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dc.contributor.authorO'Neall, Mindy L.
dc.date.accessioned2018-07-09T23:46:50Z
dc.date.available2018-07-09T23:46:50Z
dc.date.issued2017
dc.identifier.urihttp://hdl.handle.net/11122/8766
dc.descriptionMaster's Project (M.S.) University of Alaska Fairbanks, 2017en_US
dc.description.abstractAlaska coastal villages are faced with relocating their communities' due to erosion, flooding, permafrost thaw and other slow-moving natural hazards that risk their safety. State and federal efforts to relocate, specifically, indigenous communities are thwarted by insufficient policy and restrictive agency missions, and coordination of actors, authority, responsibility, accountability, access and funding is lacking between levels of government, further complicating action. Networks are created to view mission statements from tribal, state, and federal agencies, nonprofits and private industry were coded to analyze coordination between key actors involved in climate governance and planned relocation. State and federal climate and disaster response policies are reviewed to identify areas to strengthen climate governance that is inclusive of indigenous communities' rights, culture, traditions and livelihoods.en_US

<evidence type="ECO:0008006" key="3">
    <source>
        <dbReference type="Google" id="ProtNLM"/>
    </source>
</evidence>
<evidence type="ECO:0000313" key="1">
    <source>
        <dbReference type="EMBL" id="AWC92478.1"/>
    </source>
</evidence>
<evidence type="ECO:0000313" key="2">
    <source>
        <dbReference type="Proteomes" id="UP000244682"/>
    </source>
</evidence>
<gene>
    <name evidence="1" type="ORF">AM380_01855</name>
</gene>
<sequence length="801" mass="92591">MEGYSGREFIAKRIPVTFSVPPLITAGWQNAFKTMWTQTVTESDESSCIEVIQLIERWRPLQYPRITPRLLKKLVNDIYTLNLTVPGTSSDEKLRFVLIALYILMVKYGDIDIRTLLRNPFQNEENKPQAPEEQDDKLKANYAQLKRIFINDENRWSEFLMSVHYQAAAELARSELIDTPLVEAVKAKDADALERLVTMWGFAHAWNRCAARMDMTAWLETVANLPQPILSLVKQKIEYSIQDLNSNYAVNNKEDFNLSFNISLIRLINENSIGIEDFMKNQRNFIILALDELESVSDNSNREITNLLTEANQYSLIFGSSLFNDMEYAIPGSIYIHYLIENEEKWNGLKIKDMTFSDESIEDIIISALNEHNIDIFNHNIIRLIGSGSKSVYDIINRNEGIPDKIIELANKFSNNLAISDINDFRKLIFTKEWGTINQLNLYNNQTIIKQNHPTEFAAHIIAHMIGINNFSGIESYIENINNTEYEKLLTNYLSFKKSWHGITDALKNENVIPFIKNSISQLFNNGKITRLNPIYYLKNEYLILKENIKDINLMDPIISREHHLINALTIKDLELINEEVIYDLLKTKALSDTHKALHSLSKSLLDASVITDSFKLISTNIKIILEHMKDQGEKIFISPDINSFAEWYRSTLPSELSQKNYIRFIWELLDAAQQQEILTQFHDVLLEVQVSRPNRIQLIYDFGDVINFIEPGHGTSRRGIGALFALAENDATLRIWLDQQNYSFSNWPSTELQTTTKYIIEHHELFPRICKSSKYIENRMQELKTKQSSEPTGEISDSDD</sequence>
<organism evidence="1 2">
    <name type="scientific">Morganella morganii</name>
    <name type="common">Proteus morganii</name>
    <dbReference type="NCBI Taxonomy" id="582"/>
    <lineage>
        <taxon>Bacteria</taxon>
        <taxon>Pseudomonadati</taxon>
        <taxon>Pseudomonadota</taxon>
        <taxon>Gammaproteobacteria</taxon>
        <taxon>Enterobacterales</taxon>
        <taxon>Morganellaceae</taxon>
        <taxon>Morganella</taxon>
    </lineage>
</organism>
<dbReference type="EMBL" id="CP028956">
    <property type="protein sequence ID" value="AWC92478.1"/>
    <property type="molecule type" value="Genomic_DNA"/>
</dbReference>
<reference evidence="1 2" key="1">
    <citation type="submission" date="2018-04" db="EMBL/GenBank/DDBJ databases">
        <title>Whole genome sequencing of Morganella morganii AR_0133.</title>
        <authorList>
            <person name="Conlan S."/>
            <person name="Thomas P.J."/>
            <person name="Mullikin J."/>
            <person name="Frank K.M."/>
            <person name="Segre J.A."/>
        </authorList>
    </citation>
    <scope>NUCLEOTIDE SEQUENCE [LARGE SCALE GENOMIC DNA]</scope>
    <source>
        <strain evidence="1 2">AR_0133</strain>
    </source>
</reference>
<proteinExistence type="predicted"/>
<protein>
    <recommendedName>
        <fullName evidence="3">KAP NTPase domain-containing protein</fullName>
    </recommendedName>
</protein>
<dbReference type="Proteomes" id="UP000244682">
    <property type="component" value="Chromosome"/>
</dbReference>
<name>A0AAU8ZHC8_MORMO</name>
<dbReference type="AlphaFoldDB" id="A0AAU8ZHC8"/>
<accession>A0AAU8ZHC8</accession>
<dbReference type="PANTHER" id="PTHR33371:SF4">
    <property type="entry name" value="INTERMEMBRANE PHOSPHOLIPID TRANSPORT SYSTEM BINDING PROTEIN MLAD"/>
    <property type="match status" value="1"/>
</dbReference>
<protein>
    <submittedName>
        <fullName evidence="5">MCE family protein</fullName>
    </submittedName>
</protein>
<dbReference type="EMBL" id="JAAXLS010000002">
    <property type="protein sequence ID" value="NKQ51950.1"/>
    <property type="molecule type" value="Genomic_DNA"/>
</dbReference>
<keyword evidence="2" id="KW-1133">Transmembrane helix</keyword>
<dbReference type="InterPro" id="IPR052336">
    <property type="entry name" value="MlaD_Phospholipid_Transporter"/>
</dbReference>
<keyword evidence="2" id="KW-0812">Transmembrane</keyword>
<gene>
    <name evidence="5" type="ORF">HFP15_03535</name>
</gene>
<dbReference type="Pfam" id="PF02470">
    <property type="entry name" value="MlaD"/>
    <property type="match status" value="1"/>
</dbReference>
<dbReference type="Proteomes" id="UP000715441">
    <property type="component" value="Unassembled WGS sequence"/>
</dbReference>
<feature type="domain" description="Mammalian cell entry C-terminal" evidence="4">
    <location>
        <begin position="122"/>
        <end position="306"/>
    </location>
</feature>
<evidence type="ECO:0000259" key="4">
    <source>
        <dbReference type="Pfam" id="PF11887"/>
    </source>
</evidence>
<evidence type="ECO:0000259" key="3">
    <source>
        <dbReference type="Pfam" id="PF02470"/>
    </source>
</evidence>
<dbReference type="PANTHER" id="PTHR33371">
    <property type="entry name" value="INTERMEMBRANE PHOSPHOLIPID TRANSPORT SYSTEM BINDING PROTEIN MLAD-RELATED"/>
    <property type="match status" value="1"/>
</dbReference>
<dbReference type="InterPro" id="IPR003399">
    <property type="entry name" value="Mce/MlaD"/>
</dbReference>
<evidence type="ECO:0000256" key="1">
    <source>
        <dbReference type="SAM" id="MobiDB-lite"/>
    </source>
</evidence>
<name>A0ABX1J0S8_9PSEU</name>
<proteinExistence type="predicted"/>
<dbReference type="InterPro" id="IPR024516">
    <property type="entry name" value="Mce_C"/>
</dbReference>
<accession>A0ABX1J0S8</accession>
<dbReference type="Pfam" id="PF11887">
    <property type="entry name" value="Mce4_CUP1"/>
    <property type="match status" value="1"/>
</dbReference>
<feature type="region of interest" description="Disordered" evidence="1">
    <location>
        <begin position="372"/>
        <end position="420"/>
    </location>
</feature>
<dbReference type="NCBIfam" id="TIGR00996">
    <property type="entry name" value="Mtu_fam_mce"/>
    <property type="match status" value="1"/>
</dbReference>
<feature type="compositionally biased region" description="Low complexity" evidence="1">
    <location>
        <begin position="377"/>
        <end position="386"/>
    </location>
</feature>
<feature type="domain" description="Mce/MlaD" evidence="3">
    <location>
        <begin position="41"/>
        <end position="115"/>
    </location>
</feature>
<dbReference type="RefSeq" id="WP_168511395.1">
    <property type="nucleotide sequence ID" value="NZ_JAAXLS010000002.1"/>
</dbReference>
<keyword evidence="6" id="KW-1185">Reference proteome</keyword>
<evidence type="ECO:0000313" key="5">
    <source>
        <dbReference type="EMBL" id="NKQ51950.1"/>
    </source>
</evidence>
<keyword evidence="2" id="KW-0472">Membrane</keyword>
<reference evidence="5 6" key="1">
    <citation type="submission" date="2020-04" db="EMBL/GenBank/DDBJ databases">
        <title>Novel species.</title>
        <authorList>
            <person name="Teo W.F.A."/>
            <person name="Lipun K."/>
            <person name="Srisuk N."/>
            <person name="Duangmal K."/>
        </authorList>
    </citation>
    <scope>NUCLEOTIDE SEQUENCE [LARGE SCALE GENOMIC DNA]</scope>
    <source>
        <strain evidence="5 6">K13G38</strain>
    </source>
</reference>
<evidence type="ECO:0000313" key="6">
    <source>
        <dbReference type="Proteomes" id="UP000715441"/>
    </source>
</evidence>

dc.language.isoen_USen_US
dc.subjectVillagesen_US
dc.subjectRelocationen_US
dc.subjectAlaskaen_US
dc.subjectCoast changesen_US
dc.subjectClimatic changesen_US
dc.titleThe state of climate change in AK: agency and networking of the governmental kinden_US
dc.typeOtheren_US
dc.type.degreema
dc.identifier.departmentDepartment of Communication and Journalism
dc.contributor.chairDeCaro, Peter
dc.contributor.committeeTaylor, Karen
dc.contributor.committeeHirsch, Alex
dc.contributor.committeeDodge, Kathryn
refterms.dateFOA2020-03-05T16:32:50Z


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